Mutants in the wasteland of Twitter

Read to the end for a good tweet about Taylor Swift

Jorts The Cat, Garden Husband, Lesbian Emu Farmer (…We Didn’t Start The Fire)

One of the most interesting, and infuriating, contradictions of Twitter is that most conversations on the site require a decent amount of nuance and context to understand, but the site is constructed in such a way that makes any real nuance or context impossible. Even if you lay out your thoughts clearly in a thread, threads are still made of individual tweets, which can easily be pulled out of context. And if you do that, you’re rewarded quite a bit by other users on the site.

That’s because after years of piss-poor moderation, most power users have nestled themselves into smaller communities for protection and support. Like gangs of hideous mutants crawling around a post-apocalyptic wasteland, hunting for resources and fighting off roving battalions led by this scorched new world’s various warlords, we all have our corner of Twitter and attack other groups to prove our commitment to the tribe that gives us shelter. OK, it’s not actually that deep, but you get the idea. And in the last week, three minor controversies have bubbled up on Twitter that all connect to this current paradigm.

First, on October 16th, the Washington Post reported that Emmanuel the Emu, a popular TikTok emu, had contracted avian influenza and was in critical condition. The emu’s owner, Taylor Blake, owns a farm called Knuckle Bump Farms, but, as users pointed out, Blake has gone viral before. She initially went viral for a video where she asked a woman out who was working in the Taco Bell drive-thru. Then Blake was “cancelled” because users found old racist tweets of hers. And now Blake is being “cancelled” again because she’s back in the news thanks to her sick emu. Blake is now being attacked both for her old racist tweets, but also for the fact that she was kissing her emus on camera, including the sick one. But, also, it seems like the emu may not have ever actually been sick, just stressed out. And making things more confusing, Twitter users started attacking a different young woman who owns an emu on TikTok because there are multiple white lady emu farmers on the app right now.

Second, on October 17th, as I covered extensively in this week’s Garbage Weekend, the owner of the Jorts the Cat Twitter account, which is a novelty Twitter account that posts about labor rights from the point of view of a cat, responded to another user named @queenveej who was complaining about an annoying grocery delivery experience she had had. The Jorts the Cat Twitter account told @queenveej that she should buy her own groceries instead of having them delivered and then doubled-down, saying that gig workers who do grocery delivery for low-pay shouldn’t be harassed. Twitter users who identify as disabled began demanding the Jorts the Cat account apologize for being ableist.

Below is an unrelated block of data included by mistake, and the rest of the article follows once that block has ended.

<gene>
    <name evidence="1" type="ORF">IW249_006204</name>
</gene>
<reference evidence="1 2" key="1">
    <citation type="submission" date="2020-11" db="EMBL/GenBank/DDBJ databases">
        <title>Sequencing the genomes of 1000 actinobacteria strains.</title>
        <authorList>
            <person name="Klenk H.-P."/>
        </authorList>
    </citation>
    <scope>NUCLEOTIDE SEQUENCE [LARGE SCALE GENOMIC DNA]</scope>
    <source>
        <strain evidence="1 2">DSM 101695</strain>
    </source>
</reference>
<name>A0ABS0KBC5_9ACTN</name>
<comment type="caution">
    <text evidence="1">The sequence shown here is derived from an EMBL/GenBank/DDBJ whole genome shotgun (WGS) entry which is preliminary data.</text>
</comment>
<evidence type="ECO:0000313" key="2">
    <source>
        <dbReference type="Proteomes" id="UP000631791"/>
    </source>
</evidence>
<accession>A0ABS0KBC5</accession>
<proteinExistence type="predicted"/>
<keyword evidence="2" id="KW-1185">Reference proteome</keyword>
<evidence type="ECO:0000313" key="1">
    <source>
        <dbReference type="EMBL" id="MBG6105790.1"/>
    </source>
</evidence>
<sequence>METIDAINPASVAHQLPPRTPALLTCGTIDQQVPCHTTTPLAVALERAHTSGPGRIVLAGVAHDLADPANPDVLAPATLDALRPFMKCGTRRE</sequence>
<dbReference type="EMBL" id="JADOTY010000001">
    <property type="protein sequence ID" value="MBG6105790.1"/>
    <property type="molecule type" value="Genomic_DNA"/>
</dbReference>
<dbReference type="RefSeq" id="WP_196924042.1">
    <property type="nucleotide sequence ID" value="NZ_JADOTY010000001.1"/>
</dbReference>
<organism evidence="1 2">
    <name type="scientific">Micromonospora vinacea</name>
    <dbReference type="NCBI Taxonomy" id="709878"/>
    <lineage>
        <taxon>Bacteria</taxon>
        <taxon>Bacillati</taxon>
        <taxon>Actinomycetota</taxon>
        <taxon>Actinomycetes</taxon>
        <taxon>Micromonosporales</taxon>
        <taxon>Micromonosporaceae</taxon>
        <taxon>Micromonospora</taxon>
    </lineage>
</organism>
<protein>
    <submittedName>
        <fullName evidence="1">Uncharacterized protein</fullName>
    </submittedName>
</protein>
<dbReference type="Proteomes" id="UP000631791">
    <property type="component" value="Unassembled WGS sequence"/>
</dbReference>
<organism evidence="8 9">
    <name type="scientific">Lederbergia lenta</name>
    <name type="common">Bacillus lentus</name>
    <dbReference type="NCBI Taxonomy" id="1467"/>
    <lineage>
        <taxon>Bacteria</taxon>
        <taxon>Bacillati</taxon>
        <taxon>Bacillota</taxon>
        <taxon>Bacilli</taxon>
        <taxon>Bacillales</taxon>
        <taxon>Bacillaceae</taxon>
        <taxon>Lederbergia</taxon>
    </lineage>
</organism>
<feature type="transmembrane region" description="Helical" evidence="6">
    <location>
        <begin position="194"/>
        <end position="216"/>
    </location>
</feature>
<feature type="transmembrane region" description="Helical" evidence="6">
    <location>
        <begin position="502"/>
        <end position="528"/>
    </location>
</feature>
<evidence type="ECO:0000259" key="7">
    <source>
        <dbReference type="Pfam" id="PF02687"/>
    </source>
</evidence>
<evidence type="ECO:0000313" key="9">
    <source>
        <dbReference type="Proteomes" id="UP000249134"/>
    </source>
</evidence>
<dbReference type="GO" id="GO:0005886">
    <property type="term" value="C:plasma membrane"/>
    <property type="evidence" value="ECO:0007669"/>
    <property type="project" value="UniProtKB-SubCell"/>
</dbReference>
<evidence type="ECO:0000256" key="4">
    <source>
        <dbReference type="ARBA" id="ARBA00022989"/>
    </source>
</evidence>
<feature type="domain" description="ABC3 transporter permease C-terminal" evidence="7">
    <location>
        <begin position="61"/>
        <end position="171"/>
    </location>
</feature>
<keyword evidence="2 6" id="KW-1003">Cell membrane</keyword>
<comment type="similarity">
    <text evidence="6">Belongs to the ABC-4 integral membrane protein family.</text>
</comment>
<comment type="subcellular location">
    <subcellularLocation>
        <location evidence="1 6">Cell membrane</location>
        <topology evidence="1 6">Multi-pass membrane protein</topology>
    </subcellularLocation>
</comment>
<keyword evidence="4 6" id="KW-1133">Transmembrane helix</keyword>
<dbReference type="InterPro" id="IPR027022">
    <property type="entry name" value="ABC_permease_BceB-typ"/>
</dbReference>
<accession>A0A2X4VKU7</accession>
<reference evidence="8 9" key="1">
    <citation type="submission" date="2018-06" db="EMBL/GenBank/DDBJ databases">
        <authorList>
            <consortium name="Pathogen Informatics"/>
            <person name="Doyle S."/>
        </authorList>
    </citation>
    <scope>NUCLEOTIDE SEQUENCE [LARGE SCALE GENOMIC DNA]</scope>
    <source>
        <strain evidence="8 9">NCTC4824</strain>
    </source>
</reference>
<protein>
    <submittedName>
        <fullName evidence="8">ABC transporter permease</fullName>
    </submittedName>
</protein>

And then, finally, on October 21st, a Twitter user named @lilplantmami tweeted about how much she loves spending time in her back garden with her husband in the mornings. @lilplantmami, a crunchy, kinda-granola wellness account, received thousands of replies and tens of thousands of quote tweets, many of which were calling her some combination of classist or ableist.

I don’t think it’s an accident that two of out of the three of these incidents involved young women, that two of out of three of these incidents involved animal content, and that two out of the three of these incidents involved backlash due to concerns about ableism or classism. And it’s important to the address the latter issues first. We about to enter a fourth year of a pandemic that, thanks to a profound lack of institutional support, has forced many disabled and/or immunocompromised people to limit or completely cut off their access to the outside world. And we can also see a global recession coming over the horizon. And so, using Twitter is something that be done remotely and, if you have an internet connection, it’s free. Makes sense. The question is why now? And why these particular incidents?

To answer that I want to point to a fascinating study from March put together by Tyler Freeman titled, “Does Twitter’s Algorithm Hate Your Friends?” Freeman wanted to figure out why the Twitter “Home” timeline, which shows tweets in a ranked order, rather than in a chronological feed, wasn’t surfacing tweets from people he followed. So he created a script that recorded basically every tweet he saw over a month and recorded them into a database. He analyzed the database and found that 56% of the tweets he was seeing weren’t from people he followed, but from just other accounts — the three most common recommended accounts for him were @Foone (148,000 followers), @isosteph (36,000), and @ManMilk2 (1.3 million). Obviously, the accounts most often pushed into your feed by the Home tab would be different for everyone, but the fact remains that Freeman’s feed was not actually his. Considering 13% of the tweets he encountered were ads, that meant that less than a third of what Freeman was seeing on Twitter was something he actively asked to see.

The “Home” tab was discontinued, thankfully, right before Freeman published his findings, but other, similar recommendation widgets still remain all over the app. In fact, remember how I said that it’s not an accident that the lesbian emu farmer, Jorts the Cat, and the garden husband discourses all involved animals and/or young women? That’s because I know it’s not an accident because underneath each of these tweets are sometimes literally the same recommended “More Tweets”. All of which are viral tweets that fall into classic viral content buckets — animals, fight videos, young white women doing literally anything, wholesome memes. In fact, this viral video of a pig on a ball is currently recommended under both the Jorts the Cat tweets and @lilplantmami’s: